Your consultation paper explores ways to provide free data to users. Do you believe that in poorer countries, access to a curated version of the internet (like Free Basics) should be given free to the people?
I believe access to the internet is more important than a free internet. The spread of connectivity is most important. I have no reservation in giving free data to people. What I have a reservation against is the business model of giving free data when you visit a particular website through a particular pipe. Poor people are not necessarily riding on that one pipe (operator); they're spread all over.
Free Basics had essentially tied up with Reliance Communications. So, if you went through the Reliance pipe, these sites were free. If you went through the Airtel or Vodafone pipes, these sites were not free. It's as though a shop in (Delhi's) Connaught Place is giving discounts but to only those who come in a bus provided by Mr X. If you don't come by that bus, no discount.
That is not a good thing. If you give a secular discount, it is fine. So, the paper we have come out with actually explores the possibility of free data or discounted data which is agnostic to the pipe. You have heard of a toll- free number and that is the same concept. It does not matter whether you are on an Airtel or Vodafone network; the customer does not pay. We are exploring a toll-free equivalent in a data world, whereby you visit a website and if there was a way to know who you are and your bank account number, then the website can transfer that money or data back into your account. Overall, the customer pays nothing. The paper we brought out on Differential Pricing had raised the question on providing free data such that it is pipe-agnostic.
So if a Gigato develops a platform, which offers free access to select websites on it, is that fine? Why is Trai getting into business models? Just leave it to the market.
We have floated the paper to get answers. Gigato is an implementor of that. Ultimately, the money (for the data) will be paid by the websites or portals. We will evaluate it technologically and if facilitation is required, we shall do it. We will leave it to the market but we are also interested in (the) Digital India (government programme). Suppose there is an e-governance site and the government promoting it might not want people to pay any charge to visit these sites. We are exploring that and electronic communication is our business.
We might find we have nothing to do with it and in that case, we shall not do it. We will figure out if any intervention is required or not. Without entering into an agreement with the telco, if there is a method by which the charge to visit the website is paid to the telco, there is no problem if the consumer gets free access.
Telecom operators will want to improve penetration and usage by stimulating demand through using the lever of pricing. Globally, telecom operators do offer content specific or website/app specific plans. Like, Vodafone has a Spotify plan and T-Mobile has Binge On, which are zero-rated plans. What is wrong with that?
I don't regulate content players. I regulate telecom operators. My view is that whichever entities I regulate, we have to ensure a balance of interest. So long as it is within the framework we have established, there is no issue. Discriminatory pricing prohibition was Trai's response to the net neutrality issue from a rate point of view. We will make a recommendation to the government on the broader principles of net neutrality in a pre-consultation paper. The government will adopt a final call on it, while we will decide on pricing issues.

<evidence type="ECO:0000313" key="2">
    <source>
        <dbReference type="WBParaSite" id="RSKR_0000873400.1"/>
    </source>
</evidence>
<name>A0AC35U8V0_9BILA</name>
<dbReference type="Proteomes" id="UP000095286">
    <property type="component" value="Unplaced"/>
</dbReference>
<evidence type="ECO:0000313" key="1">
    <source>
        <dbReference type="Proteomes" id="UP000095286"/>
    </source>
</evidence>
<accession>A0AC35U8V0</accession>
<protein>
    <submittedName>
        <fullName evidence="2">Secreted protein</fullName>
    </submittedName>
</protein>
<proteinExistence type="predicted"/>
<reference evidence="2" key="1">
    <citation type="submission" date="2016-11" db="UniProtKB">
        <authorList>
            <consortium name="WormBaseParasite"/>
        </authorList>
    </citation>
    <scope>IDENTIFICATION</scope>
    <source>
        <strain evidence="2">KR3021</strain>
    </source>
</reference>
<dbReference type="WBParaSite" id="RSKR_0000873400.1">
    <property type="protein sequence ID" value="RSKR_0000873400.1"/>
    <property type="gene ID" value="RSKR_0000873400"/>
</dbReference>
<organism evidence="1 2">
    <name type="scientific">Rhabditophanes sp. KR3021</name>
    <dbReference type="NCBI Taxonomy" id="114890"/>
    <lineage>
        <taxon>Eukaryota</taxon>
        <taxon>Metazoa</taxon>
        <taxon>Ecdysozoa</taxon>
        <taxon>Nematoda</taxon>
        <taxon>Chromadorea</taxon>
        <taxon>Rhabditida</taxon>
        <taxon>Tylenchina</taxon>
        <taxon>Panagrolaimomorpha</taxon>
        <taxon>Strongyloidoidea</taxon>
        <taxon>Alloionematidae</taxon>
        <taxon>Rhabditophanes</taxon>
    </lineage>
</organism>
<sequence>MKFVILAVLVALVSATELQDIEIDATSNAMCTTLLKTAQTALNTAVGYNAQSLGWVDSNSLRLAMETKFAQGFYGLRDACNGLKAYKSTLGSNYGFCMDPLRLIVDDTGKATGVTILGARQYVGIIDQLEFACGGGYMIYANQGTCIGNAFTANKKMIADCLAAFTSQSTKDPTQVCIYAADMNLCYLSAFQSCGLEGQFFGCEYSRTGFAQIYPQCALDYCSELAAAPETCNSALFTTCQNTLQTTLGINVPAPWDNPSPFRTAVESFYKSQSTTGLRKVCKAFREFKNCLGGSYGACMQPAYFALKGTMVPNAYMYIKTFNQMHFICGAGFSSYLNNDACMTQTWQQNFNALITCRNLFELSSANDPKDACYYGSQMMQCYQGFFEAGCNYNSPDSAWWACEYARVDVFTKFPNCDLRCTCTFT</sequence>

Globally, telcos are going to court and challenging net neutrality laws. Do you expect that to happen in India as well?
Going to court is part of everyone's right. There is a process established by law and that will happen.
The net neutrality debate has compelling arguments on both sides. Does that make your job more difficult?
In our limited understanding, we shall do what is good for the country. America and the European Union have different models. We will be guided by what is good for India. The internet is important for India as all services are going to ride on it - banking, health, education and transactions. All this is part of the vision of Digital India. We will have start-ups and innovations will happen. Hence, it is necessary that we have policies promoting this eco-system.
The problem of service quality remains, though the Supreme Court has given its order on this. What do you intend to do?
Consumer protection is our mandate and we had made a regulation but the SC has quashed it. We have to think of other ways to discharge the responsibility.
The relationship between the regulator and the industry has turned hostile. What is your view?
I don't think so. We are on the same page. There is no contradiction between our expectation on the quality of service and growth of the telecom sector. They are not a zero-sum game. If you provide quality of service, it is good for the industry. We are working for the same objective - growth of industry and customer satisfaction.
Technology is changing at a fast clip and regulators are finding it hard across the world to keep pace. What is your biggest challenge as a regulator?
We try to remain in touch with regulators across the world. Regulatory trends in the world are tracked by us and we have a knowledge base. I agree that there are many new things happening - the Internet of Things, Machine to Machine and new business models. Challenges are vibrant in the sector.
There are technical issues on pricing of (the) 700 MHz (band) and also that it is too expensive. What is Trai's view?
The government had asked for our recommendation and has accepted it. The government will take a call if there are no takers for the spectrum.